Launched in October, Your Fork is a Sydney-based startup bringing rare culinary treasures to a culture accustomed to fast food and low quality takeaway.
With our busy lifestyles, many of us don’t have the time or the inclination to prepare home cooked meals. At Your Fork, members can order fresh home cooked meals online directly from a network of registered cooks and culinary artists. Those with cooking skills can register with the network, set their own hours of operation, and earn income by catering orders from users.
Foodies and chefs are brought together under one delightful umbrella, allowing users to discover culinary magic from the top maestros of home cooking. Best part is, users don’t have to pay high-end restaurant prices. In fact, meals cost an average of $10.
Founded by brothers Roshan and Shanu Mahanama, Your Fork emerged as an idea in July this year. The Mahanama brothers transformed the idea into a commercial reality in just three months.
Many startups make the mistake of spending too much time in the development phase, using up all their resources before making their product available to the public. Rather than lingering on trying to launch the ‘perfect’ startup, the Mahanama brothers decided to commit themselves to the project immediately, testing and adjusting their business model as required.
Roshan acts as the figurehead and spokesperson for Your Fork. It was apparent during interactions, that his work is a labour of love. He’s a well-oiled machine when it comes business, having founded, grown and exited mobile technology startup Live Connected. After receiving a great offer, he decided to move onto greener pastures.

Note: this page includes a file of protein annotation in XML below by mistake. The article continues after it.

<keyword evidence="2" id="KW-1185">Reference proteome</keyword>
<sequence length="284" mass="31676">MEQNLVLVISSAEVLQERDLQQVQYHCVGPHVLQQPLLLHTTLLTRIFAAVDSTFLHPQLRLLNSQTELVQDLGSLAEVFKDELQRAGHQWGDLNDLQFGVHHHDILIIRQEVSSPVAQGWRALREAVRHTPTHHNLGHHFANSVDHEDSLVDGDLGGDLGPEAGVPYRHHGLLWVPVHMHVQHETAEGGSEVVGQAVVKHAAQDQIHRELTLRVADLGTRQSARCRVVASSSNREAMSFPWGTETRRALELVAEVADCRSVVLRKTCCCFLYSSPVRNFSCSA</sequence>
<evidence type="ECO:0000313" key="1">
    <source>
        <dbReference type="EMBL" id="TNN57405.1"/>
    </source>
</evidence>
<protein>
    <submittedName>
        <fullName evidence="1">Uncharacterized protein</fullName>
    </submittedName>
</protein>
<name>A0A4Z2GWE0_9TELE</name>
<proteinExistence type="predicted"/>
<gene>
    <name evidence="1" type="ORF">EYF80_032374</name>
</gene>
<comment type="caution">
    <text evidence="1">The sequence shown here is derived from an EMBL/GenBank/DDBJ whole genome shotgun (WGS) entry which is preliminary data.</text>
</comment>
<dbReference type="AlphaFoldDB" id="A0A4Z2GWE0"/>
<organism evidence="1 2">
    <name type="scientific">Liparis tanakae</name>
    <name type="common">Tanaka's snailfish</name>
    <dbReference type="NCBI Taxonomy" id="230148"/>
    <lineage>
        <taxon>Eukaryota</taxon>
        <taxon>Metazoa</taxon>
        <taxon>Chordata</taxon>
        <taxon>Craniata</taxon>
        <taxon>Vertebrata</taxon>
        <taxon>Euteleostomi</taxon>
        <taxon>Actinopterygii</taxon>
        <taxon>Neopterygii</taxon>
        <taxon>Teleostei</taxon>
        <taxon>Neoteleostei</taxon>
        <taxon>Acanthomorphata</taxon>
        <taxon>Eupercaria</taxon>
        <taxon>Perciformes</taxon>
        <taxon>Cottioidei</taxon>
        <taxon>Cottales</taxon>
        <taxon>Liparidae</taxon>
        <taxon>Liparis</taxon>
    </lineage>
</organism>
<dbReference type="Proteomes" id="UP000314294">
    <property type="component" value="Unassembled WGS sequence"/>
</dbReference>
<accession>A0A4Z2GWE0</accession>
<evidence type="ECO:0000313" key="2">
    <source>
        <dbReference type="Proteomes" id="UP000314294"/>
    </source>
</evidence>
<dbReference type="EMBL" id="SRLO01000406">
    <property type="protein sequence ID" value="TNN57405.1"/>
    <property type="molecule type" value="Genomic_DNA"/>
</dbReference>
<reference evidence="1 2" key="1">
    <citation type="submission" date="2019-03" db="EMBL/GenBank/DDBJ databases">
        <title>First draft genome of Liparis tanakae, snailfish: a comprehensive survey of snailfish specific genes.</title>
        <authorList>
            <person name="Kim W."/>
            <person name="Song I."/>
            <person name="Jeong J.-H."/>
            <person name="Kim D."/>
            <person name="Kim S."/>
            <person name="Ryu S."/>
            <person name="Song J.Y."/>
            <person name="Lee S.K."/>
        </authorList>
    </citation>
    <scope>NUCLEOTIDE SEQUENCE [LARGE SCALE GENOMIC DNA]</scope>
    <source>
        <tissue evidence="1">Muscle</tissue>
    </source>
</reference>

In his own words, “My last business was mobile phones and nobody really cares for sharing their positive experiences with mobile phone products. Whereas if people experience a nice meal, they’re likely to share it with their friends.”
In contrast, Roshan seems much more excited by the business prospects that Your Fork is opening up: “In my last business, the job was ridiculously stressful. Mobile phones aren’t products that you can please the customer with. They’re not going to say, ‘Oh you got my bill right. Well done’. Whereas with home cooked meals, they’ll say ‘wow, this is amazing’.”
He explains that Your Fork is essentially about food sharing. They are actively trying to reinvent takeaway and shine the spotlight on everyday cooks who want to share their culinary handiwork.
The idea for Your Fork, Roshan says, came after reading takeaway food statistics: “In 2011, we spent $37 billion dollars on take away food. The number is increasing by six percent every year, and we felt this was the right market to tap into. We knew we could transform takeaway.”
Most diners are pre-ordering their meals on the day or one day in advance, choosing from a list of chefs in their local area, so they can pick up their order. Price ranges for home cooked meals are on par with most take away services.
Two person entrées and desserts cost around $5 each, with main dishes priced at $10. Aside from excellent meals at affordable prices, the big draw is being able to meet with the in-house cook at their homes. Your Fork takes 15 percent out of each transaction processed. This covers the costs of marketing and the platform build itself.
It can be alarming the way people change in the business world. Many become overwhelmed with the status or self-centered when they are new and thrust into the spotlight. For Your Fork, the company and its team stand somewhere outside this sphere of influence.